Growing Up Without Theatre.

In Ken Davenport's essential (for any performer or producer) blog, he makes a list called "Five Things Theatre Can Learn From the World Cup." Here's number three:


2. PARTICIPATION IS THE KEY TO LONG-TERM GROWTH
Do you think it's a coincidence that 25 years ago there was no girls' team in my hometown, and no one gave a crap that Argentina beat Germany in a 3-2 squeaker? Soccer became a bigger part of American life just a couple of decades ago . . . and now those kids are grown up, and are loving watching what they participated in. The arts are no different. If it were mandatory that every kid out there performed in at least one play during their high school career (and I'm not saying that it should be), Broadway would have a bigger fan base. Today's participants are tomorrow's audience.

My first participation, that I remember, in theater, was in the Buna High School junior play.

Buna, being a tiny little town where we moved when I was a sophomore, had no drama department. But, every year, the English teacher would pick a play and choose a cast from the students in her class. (Yes, I said "the English teacher." My class numbered 96 that year. I think it was down slightly from the previous year because of a few extra pregnancies.

I don't remember much about it, but I got picked to play a nerd. It was a comedy called "Cracked Nuts." Or that could have been the Senior Play. I don't know.

And I know I've told this story before, but after I got to Dallas, in my mid-20s, I heard about this "dinner theatre" that needed a tenor. I was fresh off the boat from being in my Jesus rock band and had no idea what a dinner theatre was.

Honestly. I mean, I suppose I could have pictured it, logically, but I had no idea what I was stepping into when I stood up at the piano, looked down at the floor, and sang a Stevie Wonder song. (I only got hired because I could hit a decent high note, I knew how to wait tables, having just survived a run of the midnight shift at the Denton IHOP, while living in an apartment with a bunch of Iranian engineering students. But, I digress.)

The point was that when I showed up for rehearsal on the first day, everyone there was a theatre or opera major. I was this Baptist rock band guy who was dancing for the first time in his life. And by that, I mean that I never went to a high school dance and we did not have dances at Jacksonville Baptist College.

This was my first time to dance.

As they showed me "steps," realizing that I was completely hopeless, they eventually kept me out of everything but the most crucial big cast numbers. I'm sure I resembled a scarecrow being dragged around.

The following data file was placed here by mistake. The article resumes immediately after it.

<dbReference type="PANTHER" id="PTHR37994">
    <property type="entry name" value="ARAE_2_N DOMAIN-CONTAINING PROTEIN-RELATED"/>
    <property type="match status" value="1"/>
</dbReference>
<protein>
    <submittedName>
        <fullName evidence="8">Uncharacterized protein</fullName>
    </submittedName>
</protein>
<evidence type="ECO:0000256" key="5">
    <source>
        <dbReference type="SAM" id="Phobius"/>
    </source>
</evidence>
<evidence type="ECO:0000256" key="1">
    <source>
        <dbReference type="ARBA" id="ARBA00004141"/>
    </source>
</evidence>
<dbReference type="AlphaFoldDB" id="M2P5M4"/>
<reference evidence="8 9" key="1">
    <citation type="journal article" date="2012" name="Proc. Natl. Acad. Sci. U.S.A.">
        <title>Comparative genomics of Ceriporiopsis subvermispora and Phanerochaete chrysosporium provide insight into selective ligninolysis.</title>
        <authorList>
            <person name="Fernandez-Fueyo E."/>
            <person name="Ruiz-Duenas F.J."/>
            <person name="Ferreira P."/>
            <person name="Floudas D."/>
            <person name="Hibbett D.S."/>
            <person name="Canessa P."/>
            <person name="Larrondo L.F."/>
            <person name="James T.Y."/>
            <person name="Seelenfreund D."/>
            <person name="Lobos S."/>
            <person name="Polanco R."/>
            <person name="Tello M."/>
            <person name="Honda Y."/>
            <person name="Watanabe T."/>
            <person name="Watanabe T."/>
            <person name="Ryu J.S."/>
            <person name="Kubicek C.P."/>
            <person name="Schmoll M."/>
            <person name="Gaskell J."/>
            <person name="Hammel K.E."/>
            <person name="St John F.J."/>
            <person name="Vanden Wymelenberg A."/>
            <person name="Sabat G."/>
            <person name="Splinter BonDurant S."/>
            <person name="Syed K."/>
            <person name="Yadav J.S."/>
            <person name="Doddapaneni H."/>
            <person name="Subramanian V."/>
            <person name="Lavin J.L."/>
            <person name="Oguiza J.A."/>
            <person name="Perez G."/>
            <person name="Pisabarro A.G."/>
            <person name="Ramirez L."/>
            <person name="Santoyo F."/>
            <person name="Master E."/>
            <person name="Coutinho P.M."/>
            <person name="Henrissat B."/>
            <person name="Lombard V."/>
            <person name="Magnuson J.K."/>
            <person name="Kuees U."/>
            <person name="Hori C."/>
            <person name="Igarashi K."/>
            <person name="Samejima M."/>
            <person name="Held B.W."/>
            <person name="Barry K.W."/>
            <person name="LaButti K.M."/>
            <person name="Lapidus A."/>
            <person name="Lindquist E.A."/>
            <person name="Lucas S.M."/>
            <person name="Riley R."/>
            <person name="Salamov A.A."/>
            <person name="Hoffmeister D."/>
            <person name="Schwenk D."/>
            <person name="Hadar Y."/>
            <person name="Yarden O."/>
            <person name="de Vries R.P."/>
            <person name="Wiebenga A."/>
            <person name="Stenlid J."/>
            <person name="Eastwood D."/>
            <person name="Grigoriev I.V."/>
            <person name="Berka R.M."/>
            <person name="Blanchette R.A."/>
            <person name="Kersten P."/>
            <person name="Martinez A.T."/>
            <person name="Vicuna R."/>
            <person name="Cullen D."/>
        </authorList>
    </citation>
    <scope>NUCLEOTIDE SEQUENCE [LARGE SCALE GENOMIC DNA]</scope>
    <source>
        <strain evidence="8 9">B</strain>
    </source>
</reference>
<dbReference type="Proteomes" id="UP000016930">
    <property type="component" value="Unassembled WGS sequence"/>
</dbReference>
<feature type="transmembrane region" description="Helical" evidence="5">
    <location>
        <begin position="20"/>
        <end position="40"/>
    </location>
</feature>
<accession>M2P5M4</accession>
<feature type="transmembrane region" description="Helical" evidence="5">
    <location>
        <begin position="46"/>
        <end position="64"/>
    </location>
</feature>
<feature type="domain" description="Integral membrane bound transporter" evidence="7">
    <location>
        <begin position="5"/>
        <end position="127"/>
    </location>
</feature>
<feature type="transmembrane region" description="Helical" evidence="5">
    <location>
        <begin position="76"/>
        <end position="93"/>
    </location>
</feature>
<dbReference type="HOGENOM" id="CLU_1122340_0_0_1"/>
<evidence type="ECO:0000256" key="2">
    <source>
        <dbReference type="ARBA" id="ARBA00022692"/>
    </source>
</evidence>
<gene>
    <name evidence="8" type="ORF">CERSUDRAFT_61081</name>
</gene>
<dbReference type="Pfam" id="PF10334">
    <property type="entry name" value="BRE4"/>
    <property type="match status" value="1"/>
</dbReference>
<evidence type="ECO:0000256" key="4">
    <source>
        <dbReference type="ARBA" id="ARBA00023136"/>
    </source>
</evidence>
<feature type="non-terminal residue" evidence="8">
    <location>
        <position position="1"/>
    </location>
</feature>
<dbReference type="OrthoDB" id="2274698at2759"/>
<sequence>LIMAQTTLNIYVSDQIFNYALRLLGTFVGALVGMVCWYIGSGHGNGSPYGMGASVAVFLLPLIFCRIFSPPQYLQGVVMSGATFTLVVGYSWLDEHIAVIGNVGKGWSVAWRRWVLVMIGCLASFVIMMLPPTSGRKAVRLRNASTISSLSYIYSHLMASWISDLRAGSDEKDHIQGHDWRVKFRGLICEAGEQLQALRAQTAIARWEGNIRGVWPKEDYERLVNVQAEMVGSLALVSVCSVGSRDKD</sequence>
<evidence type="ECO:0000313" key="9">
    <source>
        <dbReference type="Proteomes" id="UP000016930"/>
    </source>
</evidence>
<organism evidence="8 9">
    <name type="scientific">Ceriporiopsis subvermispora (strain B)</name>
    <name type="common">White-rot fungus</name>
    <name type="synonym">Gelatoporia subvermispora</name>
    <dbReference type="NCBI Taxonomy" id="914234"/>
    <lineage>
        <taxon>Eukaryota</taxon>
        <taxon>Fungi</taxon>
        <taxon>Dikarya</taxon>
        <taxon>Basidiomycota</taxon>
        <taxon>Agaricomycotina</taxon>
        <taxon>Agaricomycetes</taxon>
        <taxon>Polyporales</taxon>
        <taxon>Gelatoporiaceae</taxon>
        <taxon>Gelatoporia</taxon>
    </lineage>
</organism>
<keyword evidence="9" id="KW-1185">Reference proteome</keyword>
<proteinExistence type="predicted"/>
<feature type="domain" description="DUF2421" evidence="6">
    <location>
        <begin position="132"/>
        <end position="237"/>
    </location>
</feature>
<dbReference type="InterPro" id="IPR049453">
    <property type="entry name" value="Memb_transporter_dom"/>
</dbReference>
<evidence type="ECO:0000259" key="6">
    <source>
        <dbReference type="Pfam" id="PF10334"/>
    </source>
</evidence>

Then, someone mentioned an "audition." It was for a "Broadway show" called Platinum. They were looking for "alternative casting" for the lead, a rock star.

I had no idea what that meant.

Seriously. A what? A Broadway show? I thought "Broadway" meant old movies.

I think that moment is the one that has crystallized, for me, over the years, the difference between the larger culture I now find myself in, and the sealed-off protected environment of the World of the Missionary Baptist.

I started to remember things. Ah, yes. Time Magazine. It always had a section on "Stage." It featured people I never heard of doing things I couldn't see. Not from east Texas.

Also, none of it felt "real." It looked like a pretend version of the real thing. Or just something for elite kind of people.

The Booth, The Merman and the Martin.
So, I never read that section, though sometimes an image would catch my eye. I didn't have a picture of Broadway in my mind's eye. I didn't think of it as a place.

If I pictured those theaters, I only saw them in terms of old movies.

Over the years, I've felt kind of ashamed of that. But probably because my first stage appearances were totally embarrassing there at the Gran' Crystal Palace (in Dallas). Bobby Grayson, the successful Broadway hair stylist, was there at that time. He always fascinated me because he had perfect hair, a great smile, and could sing show tunes and dance.

They always used to group up and do the big final dance from "A Chorus Line." I just stood watching, mystified.

I probably didn't register much on his radar, at the time.

But it was there that I started to catch the fever of musical theater. It was there, in the culture, all that time, but it was as far away from my world as Russia, where all the commies lived.

The chasm was, and may still be, enormous. But, all I needed was that one show. That's when I became a fan. (My first Broadway musical was the original cast of "Sweeney Todd" -- Angela Lansbury, Len Cariou. I don't think I've told her about this. I did tell him, but he doesn't really know me, so I probably just sounded like a idiotic fan. When Angela came to our party, I was so dumbstruck, I sat next to her at one point, on the couch, and couldn't come up with a word. She was there because she's great friends with Bob Osborne. I felt like Alexandra Billings meeting Piper Laurie. "I'm your biggest flan.").

So, I was all the way in my mid-20s before I was even a potential audience for theatre. I didn't really know it existed.

I wonder what a drama department at Buna High would have been like? I doubt they would have done Hair or Jesus Christ Superstar. Probably play it safe.

The standards. Dolly. Oklahoma. Sound of Music.

All those Baptists dressed up like nuns. I think I would have loved to have seen that.
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